Unexpressed Disappointment, the Great Intimacy Killer

Admitting disappointment makes most people feel too vulnerable to do it

Posted Dec 05, 2015

Relationships end not because you stop loving each other, but because you are unable to feel and then express how disappointed you are in each other and have it spontaneously dissipate and go away

I think a partial explanation why more and more couples are losing intimacy in relationships that they are still remaining in is that they have a great deal of trouble feeling disappointment towards their partner and an excruciating level of difficulty expressing that disappointment. And it's disappointment about anything.

  • They feel that if they let themselves feel the depth of their disappointment in someone else, they'll have to get divorced... but they don't want to. 
  • If they let themselves feel the depth of their disappointment about a job or in a boss, they have to quit... but they don't want to.
  • If they let themselves feel the depth of their disappointment in a child, they'll stop loving or liking that child and that would be unbearable.
  • If they let themselves feel the depth of their disappointment in themselves, they'll have to kill themselves, but they don't want to (although more than a few contemplate it not being so bad if they didn't wake up in the morning).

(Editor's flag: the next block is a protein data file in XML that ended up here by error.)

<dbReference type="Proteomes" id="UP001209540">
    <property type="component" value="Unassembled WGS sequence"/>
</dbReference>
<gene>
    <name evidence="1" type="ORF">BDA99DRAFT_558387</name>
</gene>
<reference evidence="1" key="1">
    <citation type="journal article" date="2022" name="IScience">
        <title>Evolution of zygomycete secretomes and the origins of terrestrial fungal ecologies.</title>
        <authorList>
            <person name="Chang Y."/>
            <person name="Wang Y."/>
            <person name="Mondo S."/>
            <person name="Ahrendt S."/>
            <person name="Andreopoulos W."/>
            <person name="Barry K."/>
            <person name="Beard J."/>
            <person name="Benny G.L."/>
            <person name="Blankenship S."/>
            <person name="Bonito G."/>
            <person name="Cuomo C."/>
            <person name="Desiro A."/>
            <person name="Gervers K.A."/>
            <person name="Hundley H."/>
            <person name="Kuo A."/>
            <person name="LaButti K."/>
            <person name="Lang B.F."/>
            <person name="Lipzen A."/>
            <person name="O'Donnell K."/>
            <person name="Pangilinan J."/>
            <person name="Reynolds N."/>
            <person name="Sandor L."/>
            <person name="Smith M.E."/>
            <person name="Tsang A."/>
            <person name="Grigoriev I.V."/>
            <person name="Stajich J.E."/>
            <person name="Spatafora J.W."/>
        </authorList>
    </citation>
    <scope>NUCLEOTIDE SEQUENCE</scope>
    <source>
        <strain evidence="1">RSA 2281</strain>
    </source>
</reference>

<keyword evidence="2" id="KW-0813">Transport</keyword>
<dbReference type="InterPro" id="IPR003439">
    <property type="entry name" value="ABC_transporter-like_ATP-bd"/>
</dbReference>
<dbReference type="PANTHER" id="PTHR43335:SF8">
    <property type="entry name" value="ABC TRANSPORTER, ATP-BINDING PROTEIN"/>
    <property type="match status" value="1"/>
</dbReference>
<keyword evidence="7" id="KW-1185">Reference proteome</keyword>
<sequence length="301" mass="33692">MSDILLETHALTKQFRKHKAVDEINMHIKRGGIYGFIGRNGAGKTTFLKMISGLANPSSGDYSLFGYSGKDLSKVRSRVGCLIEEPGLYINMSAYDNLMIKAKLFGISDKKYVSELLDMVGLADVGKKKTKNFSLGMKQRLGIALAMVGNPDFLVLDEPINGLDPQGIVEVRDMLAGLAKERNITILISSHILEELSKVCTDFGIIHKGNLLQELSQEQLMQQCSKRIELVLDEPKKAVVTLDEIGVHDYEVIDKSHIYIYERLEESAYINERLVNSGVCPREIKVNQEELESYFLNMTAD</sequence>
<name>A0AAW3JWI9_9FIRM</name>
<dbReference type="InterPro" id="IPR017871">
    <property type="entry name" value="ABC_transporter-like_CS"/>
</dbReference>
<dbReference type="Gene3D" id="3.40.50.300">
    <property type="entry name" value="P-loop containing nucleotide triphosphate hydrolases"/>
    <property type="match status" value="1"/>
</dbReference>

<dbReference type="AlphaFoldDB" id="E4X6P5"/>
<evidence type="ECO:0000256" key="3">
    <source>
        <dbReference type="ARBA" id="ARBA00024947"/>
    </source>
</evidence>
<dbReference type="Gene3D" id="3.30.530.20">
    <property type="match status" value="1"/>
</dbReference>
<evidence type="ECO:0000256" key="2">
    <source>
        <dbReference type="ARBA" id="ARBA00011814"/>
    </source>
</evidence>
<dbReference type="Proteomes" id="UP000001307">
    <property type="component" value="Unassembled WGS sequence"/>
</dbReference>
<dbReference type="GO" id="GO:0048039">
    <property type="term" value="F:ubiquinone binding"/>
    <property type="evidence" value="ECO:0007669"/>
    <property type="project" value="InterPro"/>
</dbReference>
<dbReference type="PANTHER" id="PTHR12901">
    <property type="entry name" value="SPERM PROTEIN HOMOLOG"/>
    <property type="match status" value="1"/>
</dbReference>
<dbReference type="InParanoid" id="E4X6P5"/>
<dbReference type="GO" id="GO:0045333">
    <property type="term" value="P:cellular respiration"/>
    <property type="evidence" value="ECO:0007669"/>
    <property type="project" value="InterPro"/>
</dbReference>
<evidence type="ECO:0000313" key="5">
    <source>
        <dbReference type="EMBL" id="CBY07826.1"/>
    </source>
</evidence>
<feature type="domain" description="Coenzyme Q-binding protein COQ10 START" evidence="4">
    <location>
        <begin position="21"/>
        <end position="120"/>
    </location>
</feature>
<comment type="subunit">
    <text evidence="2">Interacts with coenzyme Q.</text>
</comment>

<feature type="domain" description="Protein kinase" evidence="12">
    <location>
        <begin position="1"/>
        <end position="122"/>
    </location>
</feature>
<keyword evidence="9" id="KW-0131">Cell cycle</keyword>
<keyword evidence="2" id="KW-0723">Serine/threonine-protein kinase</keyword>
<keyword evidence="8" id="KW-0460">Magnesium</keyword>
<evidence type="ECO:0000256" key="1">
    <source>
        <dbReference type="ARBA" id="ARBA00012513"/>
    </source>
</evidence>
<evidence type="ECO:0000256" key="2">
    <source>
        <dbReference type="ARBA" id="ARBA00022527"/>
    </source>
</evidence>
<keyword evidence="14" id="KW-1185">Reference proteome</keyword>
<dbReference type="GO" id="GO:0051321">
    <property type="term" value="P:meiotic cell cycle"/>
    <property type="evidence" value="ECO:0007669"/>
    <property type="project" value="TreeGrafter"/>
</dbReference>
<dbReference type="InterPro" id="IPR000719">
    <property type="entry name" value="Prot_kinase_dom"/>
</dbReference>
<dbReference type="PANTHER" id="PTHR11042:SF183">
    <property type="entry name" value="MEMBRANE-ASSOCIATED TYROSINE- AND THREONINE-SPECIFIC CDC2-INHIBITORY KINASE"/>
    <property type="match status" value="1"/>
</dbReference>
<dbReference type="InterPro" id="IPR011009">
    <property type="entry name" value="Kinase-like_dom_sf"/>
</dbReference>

So what people do to avoid admitting and feeling that level of disappointment is either become angry or shut down, both of which eviscerate intimacy in a relationship, cause burnout in a job, or cause depression in themselves. 

It really is paradoxical but becoming angry or shut down is not an expression of disappointment, but an avoidance of feeling it.

What's the solution? To first admit the disappointment to yourself, then feel the full extent of it and next, tell the other person. Ironically it doesn't lead to telling them you don't want anything to do with them and it's over as you were afraid it might. The expression of it actually frees you from the pain of holding it in after which it dissipates, goes away and actually enables you to feel warm and good feelings that have been laying sadly unreachable, unfeelable and underneath the disappointment all the time.  

Unfortunately the other person might be so agitated as you start to talk that they might cut you off in your expression of your disappointment and say, "Well then let's just get a divorce" before the flood of pus laden hurt underneath drains and enables you to feel that you don't want to end the relationship and never did, you just wanted to end the pain.

Even more unfortunately, it's expecting them to throw it back in your face before you get it out  -- which might trigger rage -- that causes you to feel such intense and unbearable vulnerability that it short circuits you and blocks you from expressing the disappointment. And when that happens not expressing it continues to block intimacy.

And what a tragedy that is!

About the Author

Mark Goulston, M.D., the author of the book Just Listen, is a Clinical Assistant Professor of Medicine at UCLA's Neuropsychiatric Institute.

More Posts